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Are Illness Perceptions Associated with Pain and Disability in Complex Regional Pain Syndrome? A Cross-Sectional Study.

Authors
  • Antunovich, Dana R1
  • Horne, Juliette C2
  • Tuck, Natalie L2, 3, 4
  • Bean, Debbie J1, 2, 3, 4
  • 1 Department of Psychological Medicine, The University of Auckland, Auckland, New Zealand. , (New Zealand)
  • 2 The Auckland Regional Pain Service, Auckland District Health Board, Auckland, New Zealand. , (New Zealand)
  • 3 Health and Rehabilitation Research Institute, Auckland University of Technology, Auckland, New Zealand. , (New Zealand)
  • 4 Chronic Pain Service, Department of Anaesthesia and Perioperative Medicine, Waitematā District Health Board, Auckland, New Zealand. , (New Zealand)
Type
Published Article
Journal
Pain medicine (Malden, Mass.)
Publication Date
Feb 04, 2021
Volume
22
Issue
1
Pages
100–111
Identifiers
DOI: 10.1093/pm/pnaa320
PMID: 33029630
Source
Medline
Keywords
Language
English
License
Unknown

Abstract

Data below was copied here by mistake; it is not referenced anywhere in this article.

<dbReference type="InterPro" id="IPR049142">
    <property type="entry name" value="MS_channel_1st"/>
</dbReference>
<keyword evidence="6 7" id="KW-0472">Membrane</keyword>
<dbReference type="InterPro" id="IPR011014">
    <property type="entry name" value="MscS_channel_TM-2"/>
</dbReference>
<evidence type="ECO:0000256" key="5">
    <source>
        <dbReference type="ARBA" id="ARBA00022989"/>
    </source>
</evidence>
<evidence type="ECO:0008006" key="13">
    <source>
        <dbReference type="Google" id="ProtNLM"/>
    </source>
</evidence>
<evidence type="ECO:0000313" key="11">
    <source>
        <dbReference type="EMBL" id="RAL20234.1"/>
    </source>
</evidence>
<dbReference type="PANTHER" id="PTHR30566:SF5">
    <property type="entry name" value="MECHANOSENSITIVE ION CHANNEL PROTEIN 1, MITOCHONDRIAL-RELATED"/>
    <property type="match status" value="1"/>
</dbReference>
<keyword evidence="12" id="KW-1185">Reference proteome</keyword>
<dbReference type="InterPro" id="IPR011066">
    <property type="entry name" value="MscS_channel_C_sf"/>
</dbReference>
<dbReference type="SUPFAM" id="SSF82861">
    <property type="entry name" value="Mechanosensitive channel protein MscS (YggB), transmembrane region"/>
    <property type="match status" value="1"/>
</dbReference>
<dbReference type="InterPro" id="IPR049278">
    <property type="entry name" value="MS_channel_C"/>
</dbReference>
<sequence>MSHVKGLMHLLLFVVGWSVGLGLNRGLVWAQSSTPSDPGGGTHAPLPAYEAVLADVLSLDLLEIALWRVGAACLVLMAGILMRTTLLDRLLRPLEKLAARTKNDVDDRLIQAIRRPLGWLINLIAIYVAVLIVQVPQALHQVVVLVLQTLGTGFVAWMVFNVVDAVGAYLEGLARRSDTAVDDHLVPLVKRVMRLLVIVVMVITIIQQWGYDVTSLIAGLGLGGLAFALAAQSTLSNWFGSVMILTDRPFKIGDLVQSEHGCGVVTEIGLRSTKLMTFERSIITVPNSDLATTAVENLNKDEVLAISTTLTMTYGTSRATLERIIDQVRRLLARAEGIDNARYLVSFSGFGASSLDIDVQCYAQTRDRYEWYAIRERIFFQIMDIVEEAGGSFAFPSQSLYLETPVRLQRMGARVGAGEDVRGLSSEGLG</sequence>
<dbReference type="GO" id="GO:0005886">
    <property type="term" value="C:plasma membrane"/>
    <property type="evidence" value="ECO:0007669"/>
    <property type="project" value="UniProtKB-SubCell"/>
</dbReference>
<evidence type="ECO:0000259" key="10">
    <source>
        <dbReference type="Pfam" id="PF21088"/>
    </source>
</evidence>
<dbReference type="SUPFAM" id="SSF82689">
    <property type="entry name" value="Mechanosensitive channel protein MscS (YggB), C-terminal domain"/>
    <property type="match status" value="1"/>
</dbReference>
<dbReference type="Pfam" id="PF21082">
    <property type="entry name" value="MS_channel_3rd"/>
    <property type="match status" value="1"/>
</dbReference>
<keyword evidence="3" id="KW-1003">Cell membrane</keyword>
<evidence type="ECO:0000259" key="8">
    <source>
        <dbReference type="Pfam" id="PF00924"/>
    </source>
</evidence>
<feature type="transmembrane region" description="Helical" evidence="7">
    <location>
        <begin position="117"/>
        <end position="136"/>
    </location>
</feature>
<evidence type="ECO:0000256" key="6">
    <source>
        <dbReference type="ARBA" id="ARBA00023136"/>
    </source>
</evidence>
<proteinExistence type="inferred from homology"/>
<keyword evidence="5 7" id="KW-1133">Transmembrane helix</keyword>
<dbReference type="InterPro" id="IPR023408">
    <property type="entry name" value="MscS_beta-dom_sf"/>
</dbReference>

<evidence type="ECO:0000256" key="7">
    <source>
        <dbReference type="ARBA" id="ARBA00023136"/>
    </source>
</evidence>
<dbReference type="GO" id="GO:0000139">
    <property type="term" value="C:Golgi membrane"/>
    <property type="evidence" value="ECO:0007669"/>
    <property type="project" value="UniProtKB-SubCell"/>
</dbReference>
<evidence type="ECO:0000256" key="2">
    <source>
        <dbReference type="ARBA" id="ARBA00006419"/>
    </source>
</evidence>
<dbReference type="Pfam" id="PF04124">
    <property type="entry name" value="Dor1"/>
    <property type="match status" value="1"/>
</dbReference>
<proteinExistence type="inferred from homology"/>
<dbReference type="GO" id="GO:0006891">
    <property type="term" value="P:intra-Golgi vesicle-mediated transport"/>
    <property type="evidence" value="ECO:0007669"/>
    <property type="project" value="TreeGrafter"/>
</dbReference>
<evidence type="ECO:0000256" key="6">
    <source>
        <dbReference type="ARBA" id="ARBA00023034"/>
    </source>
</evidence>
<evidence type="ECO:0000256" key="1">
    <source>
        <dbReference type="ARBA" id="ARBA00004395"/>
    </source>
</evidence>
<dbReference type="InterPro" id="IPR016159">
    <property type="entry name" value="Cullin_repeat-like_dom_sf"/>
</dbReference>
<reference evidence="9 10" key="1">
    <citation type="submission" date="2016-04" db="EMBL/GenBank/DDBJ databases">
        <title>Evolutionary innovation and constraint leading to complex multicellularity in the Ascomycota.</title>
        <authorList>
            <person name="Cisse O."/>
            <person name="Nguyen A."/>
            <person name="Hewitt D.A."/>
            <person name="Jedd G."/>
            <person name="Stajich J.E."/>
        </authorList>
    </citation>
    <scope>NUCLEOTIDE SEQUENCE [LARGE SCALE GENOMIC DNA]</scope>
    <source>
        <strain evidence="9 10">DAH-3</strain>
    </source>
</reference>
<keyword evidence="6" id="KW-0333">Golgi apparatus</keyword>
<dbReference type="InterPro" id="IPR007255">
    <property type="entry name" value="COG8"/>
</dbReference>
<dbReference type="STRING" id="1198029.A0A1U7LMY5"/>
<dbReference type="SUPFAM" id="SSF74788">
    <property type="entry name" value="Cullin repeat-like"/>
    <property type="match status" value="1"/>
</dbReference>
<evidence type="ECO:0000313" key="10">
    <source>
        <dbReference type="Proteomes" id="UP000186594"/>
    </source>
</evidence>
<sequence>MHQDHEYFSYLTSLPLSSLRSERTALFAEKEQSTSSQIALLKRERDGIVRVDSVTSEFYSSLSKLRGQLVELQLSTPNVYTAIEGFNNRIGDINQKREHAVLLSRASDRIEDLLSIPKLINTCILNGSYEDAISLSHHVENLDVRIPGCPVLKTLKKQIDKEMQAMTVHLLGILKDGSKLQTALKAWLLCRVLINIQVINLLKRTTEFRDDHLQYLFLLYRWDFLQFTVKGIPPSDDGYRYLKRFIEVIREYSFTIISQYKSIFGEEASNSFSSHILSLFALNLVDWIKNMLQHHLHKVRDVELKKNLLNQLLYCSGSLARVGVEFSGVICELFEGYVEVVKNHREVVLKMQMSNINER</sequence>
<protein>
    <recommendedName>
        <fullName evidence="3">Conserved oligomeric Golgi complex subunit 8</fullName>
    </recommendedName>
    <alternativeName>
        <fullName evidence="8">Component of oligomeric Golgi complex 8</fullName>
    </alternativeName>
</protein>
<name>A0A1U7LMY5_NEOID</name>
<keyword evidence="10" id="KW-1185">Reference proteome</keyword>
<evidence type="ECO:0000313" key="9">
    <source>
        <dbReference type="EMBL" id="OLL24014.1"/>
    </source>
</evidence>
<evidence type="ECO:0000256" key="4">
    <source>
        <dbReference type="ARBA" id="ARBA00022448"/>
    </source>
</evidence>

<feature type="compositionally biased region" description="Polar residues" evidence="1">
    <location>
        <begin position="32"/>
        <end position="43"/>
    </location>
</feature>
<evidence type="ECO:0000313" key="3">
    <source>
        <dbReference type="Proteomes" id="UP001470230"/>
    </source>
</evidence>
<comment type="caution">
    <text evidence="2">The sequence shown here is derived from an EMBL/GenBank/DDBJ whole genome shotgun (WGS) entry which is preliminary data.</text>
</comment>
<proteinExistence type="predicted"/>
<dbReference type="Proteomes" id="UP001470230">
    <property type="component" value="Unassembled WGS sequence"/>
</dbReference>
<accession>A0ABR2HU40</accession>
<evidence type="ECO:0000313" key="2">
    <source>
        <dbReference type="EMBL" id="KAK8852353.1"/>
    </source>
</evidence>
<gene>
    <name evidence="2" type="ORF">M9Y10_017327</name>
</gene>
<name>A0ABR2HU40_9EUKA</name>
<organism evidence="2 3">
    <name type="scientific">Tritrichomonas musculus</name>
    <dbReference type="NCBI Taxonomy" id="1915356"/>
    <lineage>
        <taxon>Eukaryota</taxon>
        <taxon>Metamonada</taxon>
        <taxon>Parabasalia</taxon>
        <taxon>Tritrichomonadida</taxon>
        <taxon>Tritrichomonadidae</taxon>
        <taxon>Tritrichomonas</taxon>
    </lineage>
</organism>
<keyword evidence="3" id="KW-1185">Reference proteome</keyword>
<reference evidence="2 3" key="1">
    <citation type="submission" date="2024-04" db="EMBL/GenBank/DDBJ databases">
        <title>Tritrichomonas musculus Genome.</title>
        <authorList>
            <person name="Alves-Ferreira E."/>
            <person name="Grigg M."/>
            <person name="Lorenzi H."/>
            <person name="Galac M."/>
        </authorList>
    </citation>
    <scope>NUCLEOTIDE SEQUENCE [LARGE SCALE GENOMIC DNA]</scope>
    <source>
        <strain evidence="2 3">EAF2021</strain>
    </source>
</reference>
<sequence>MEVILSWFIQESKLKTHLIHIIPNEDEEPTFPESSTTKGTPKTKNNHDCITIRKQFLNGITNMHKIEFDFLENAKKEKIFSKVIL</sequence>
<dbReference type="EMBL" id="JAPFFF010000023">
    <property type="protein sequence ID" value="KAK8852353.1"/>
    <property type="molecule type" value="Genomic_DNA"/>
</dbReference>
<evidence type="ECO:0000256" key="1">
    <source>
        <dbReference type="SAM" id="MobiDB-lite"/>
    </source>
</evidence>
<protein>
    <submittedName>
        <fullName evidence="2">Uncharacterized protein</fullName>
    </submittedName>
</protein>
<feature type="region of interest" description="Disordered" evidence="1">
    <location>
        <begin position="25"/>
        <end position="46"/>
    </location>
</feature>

Complex regional pain syndrome (CRPS) is a complex and often poorly understood condition, and people with CRPS will have diverse beliefs about their symptoms. According to the self-regulation model, these beliefs (termed "illness perceptions") influence health behaviors and outcomes. Previous studies have found that psychological factors influence CRPS outcomes, but few studies have investigated CRPS patients' illness perceptions specifically. The present study examined whether illness perceptions were related to pain intensity and other relevant outcomes in people with CRPS. In this cross-sectional study, 53 patients with CRPS (type 1 and type 2) completed questionnaires assessing illness perceptions, pain, disability, and psychological factors. Multiple regression analyses were used to determine whether illness perceptions were associated with pain intensity, disability, depression, and kinesiophobia, after controlling for possible covariates (including clinical and demographic factors, pain catastrophizing, and negative affect). Negative illness perceptions were associated with greater pain, disability, and kinesiophobia, but not depression. Specifically, attributing more symptoms to CRPS (more negative illness identity perceptions) was associated with greater pain intensity, and reporting a poorer understanding of CRPS (lower illness coherence scores) was associated with greater disability and kinesiophobia. Patients with CRPS with more negative illness perceptions (particularly perceptions indicating a poor understanding of their condition) also experience greater pain, disability, and kinesiophobia. Future research could investigate whether altering CRPS patients' illness perceptions influences clinical outcomes. © The Author(s) 2020. Published by Oxford University Press on behalf of the American Academy of Pain Medicine. All rights reserved. For permissions, please e-mail: [email protected]

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